Soft rain on Vulcan’s ashy pyre… Both of these peaks are dead volcanos, too hard to be totally washed away by storms. As a result, they seem to rise dramatically from the flat valley.
Peering at Stelco’s abandoned steel rod rolling mill, not demolished. The rectangular on the right in between is the boiler house that heated Stelco.
Looking out the second-floor lighthouse office window. On this visit, the last ice of the season was slowly drifting into the harbor.
The former BESCO building in the last light of day.
A stern-mounted spotlight and a fleet of former US Army tugs that are still used to break ice and nudge ships into slips.
The view from the larry, looking out at the overgrowing coke oven top. Papers listed the order of the charges for each oven, noting the sticky doors and persistent leaks. Emergency respirators and rescue gear was stored close, as long exposure to emissions from the rusty hatches could make worker pass out on the top of the ovens.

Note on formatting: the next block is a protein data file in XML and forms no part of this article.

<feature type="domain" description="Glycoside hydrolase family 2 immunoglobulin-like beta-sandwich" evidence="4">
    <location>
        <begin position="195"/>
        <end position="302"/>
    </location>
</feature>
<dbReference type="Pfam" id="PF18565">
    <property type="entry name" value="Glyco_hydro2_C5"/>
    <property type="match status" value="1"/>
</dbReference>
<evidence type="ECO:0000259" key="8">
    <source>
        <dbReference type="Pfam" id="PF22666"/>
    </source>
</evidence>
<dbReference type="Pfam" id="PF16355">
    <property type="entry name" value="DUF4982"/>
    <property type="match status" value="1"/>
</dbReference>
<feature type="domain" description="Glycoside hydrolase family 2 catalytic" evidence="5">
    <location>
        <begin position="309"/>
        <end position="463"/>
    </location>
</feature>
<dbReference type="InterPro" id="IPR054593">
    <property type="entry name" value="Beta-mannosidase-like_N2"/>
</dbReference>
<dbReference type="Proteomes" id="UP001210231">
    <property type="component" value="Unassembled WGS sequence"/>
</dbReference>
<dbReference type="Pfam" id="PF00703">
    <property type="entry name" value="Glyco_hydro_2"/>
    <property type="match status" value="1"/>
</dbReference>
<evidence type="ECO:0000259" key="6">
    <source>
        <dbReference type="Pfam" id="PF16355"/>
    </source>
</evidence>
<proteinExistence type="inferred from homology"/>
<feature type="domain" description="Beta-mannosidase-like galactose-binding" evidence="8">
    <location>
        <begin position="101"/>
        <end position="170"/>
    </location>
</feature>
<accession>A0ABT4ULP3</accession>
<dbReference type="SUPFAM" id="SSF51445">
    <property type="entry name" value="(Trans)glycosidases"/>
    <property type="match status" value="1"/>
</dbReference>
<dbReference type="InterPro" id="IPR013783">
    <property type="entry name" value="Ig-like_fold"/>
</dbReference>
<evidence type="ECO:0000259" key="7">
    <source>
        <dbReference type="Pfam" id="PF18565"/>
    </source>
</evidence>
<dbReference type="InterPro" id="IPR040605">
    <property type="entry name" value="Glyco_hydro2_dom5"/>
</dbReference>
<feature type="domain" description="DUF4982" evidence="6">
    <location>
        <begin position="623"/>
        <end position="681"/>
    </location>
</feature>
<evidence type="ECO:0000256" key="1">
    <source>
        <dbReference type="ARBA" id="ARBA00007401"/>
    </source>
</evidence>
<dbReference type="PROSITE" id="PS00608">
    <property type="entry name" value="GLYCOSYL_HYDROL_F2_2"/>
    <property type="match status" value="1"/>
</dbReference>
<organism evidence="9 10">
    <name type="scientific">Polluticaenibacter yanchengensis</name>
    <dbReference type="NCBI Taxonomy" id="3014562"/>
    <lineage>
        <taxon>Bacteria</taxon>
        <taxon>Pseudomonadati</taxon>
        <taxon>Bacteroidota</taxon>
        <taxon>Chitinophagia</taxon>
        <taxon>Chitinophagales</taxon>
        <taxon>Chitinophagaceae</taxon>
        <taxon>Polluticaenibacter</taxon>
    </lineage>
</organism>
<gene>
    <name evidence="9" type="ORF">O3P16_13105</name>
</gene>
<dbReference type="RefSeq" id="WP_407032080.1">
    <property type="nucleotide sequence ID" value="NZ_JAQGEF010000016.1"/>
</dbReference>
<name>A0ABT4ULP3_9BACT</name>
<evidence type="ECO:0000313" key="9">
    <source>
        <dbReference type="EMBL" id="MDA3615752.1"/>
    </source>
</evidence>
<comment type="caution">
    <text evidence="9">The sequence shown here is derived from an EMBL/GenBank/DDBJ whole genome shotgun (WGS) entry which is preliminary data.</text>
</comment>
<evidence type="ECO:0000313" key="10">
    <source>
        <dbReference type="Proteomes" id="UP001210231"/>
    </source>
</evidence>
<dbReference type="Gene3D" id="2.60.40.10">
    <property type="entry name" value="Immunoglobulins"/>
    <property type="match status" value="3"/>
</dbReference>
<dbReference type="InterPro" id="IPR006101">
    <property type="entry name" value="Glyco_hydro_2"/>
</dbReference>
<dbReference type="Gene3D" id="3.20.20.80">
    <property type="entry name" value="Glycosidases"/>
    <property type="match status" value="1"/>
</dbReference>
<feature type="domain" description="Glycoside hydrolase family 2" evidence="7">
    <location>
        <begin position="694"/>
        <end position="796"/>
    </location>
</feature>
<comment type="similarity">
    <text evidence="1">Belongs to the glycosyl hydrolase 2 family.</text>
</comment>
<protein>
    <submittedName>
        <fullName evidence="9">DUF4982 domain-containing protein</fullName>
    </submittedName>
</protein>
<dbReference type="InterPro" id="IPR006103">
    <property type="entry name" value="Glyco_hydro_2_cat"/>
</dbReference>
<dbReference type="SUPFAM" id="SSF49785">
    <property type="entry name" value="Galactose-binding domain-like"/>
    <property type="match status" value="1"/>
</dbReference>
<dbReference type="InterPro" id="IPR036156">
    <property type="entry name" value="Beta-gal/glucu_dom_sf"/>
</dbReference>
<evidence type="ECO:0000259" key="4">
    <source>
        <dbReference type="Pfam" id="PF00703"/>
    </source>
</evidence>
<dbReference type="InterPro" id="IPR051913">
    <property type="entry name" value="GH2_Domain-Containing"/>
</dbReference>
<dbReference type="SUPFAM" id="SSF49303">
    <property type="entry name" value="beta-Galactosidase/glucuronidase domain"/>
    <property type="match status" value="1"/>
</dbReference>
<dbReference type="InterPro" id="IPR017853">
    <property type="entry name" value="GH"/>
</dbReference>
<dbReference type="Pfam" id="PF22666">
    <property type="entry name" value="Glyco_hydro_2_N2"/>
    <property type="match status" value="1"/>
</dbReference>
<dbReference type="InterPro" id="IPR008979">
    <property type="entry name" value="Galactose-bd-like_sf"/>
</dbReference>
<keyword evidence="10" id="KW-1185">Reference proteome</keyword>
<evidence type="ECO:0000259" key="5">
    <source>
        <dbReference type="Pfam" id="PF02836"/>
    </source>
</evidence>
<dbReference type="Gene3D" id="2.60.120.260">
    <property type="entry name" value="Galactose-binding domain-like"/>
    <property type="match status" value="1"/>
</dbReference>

The power lines follow the street, down to the mineshaft. Everything revolved around the mine, it seemed.
A view from the loft in the shipping/receiving building, where the crane operator would step into his cab.
Chester Creek takes many such sliding dives where it empties into Lake Superior.